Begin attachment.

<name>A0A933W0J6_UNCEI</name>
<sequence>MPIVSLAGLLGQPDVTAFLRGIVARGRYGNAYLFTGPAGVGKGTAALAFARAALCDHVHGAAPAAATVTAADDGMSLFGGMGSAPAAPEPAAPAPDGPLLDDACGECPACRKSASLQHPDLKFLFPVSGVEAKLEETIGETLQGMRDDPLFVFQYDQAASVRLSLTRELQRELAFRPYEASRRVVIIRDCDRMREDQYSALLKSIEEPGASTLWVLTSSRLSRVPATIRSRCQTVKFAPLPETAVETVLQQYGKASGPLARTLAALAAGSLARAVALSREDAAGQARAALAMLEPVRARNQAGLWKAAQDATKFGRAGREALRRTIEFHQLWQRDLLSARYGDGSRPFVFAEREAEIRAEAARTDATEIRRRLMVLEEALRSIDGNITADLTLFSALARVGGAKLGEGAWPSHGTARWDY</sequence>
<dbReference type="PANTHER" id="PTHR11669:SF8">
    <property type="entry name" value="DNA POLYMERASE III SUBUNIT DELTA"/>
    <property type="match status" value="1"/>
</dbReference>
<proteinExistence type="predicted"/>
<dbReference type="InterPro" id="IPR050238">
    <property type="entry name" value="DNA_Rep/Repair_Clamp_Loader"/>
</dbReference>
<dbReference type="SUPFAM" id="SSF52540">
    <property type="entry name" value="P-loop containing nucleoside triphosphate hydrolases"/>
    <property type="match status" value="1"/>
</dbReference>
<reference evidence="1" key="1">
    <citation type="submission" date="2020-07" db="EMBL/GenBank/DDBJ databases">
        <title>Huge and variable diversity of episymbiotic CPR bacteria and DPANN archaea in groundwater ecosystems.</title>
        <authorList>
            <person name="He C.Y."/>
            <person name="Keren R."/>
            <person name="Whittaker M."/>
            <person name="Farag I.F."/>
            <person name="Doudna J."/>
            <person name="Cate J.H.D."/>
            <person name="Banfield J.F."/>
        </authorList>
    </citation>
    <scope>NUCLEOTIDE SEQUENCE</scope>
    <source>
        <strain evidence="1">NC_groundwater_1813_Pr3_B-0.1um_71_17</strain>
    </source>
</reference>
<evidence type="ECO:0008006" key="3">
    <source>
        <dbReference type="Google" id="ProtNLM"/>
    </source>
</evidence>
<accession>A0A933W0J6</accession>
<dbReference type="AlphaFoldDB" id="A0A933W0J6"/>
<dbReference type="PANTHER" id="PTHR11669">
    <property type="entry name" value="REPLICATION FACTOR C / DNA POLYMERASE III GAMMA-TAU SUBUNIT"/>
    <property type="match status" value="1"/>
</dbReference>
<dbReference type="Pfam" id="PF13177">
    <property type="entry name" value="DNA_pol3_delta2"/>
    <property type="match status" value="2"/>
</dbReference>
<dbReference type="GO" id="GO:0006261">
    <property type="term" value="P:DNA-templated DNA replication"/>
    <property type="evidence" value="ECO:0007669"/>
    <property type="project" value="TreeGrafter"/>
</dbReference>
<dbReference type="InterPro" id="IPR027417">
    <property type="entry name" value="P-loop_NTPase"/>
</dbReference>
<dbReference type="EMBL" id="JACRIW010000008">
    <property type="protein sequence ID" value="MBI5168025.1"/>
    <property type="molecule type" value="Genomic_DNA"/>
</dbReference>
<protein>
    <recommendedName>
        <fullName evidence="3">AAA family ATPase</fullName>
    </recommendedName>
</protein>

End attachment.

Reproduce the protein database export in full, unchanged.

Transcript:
<name>A0A933W0J6_UNCEI</name>
<sequence>MPIVSLAGLLGQPDVTAFLRGIVARGRYGNAYLFTGPAGVGKGTAALAFARAALCDHVHGAAPAAATVTAADDGMSLFGGMGSAPAAPEPAAPAPDGPLLDDACGECPACRKSASLQHPDLKFLFPVSGVEAKLEETIGETLQGMRDDPLFVFQYDQAASVRLSLTRELQRELAFRPYEASRRVVIIRDCDRMREDQYSALLKSIEEPGASTLWVLTSSRLSRVPATIRSRCQTVKFAPLPETAVETVLQQYGKASGPLARTLAALAAGSLARAVALSREDAAGQARAALAMLEPVRARNQAGLWKAAQDATKFGRAGREALRRTIEFHQLWQRDLLSARYGDGSRPFVFAEREAEIRAEAARTDATEIRRRLMVLEEALRSIDGNITADLTLFSALARVGGAKLGEGAWPSHGTARWDY</sequence>
<dbReference type="PANTHER" id="PTHR11669:SF8">
    <property type="entry name" value="DNA POLYMERASE III SUBUNIT DELTA"/>
    <property type="match status" value="1"/>
</dbReference>
<proteinExistence type="predicted"/>
<dbReference type="InterPro" id="IPR050238">
    <property type="entry name" value="DNA_Rep/Repair_Clamp_Loader"/>
</dbReference>
<dbReference type="SUPFAM" id="SSF52540">
    <property type="entry name" value="P-loop containing nucleoside triphosphate hydrolases"/>
    <property type="match status" value="1"/>
</dbReference>
<reference evidence="1" key="1">
    <citation type="submission" date="2020-07" db="EMBL/GenBank/DDBJ databases">
        <title>Huge and variable diversity of episymbiotic CPR bacteria and DPANN archaea in groundwater ecosystems.</title>
        <authorList>
            <person name="He C.Y."/>
            <person name="Keren R."/>
            <person name="Whittaker M."/>
            <person name="Farag I.F."/>
            <person name="Doudna J."/>
            <person name="Cate J.H.D."/>
            <person name="Banfield J.F."/>
        </authorList>
    </citation>
    <scope>NUCLEOTIDE SEQUENCE</scope>
    <source>
        <strain evidence="1">NC_groundwater_1813_Pr3_B-0.1um_71_17</strain>
    </source>
</reference>
<evidence type="ECO:0008006" key="3">
    <source>
        <dbReference type="Google" id="ProtNLM"/>
    </source>
</evidence>
<accession>A0A933W0J6</accession>
<dbReference type="AlphaFoldDB" id="A0A933W0J6"/>
<dbReference type="PANTHER" id="PTHR11669">
    <property type="entry name" value="REPLICATION FACTOR C / DNA POLYMERASE III GAMMA-TAU SUBUNIT"/>
    <property type="match status" value="1"/>
</dbReference>
<dbReference type="Pfam" id="PF13177">
    <property type="entry name" value="DNA_pol3_delta2"/>
    <property type="match status" value="2"/>
</dbReference>
<dbReference type="GO" id="GO:0006261">
    <property type="term" value="P:DNA-templated DNA replication"/>
    <property type="evidence" value="ECO:0007669"/>
    <property type="project" value="TreeGrafter"/>
</dbReference>
<dbReference type="InterPro" id="IPR027417">
    <property type="entry name" value="P-loop_NTPase"/>
</dbReference>
<dbReference type="EMBL" id="JACRIW010000008">
    <property type="protein sequence ID" value="MBI5168025.1"/>
    <property type="molecule type" value="Genomic_DNA"/>
</dbReference>
<protein>
    <recommendedName>
        <fullName evidence="3">AAA family ATPase</fullName>
    </recommendedName>
</protein>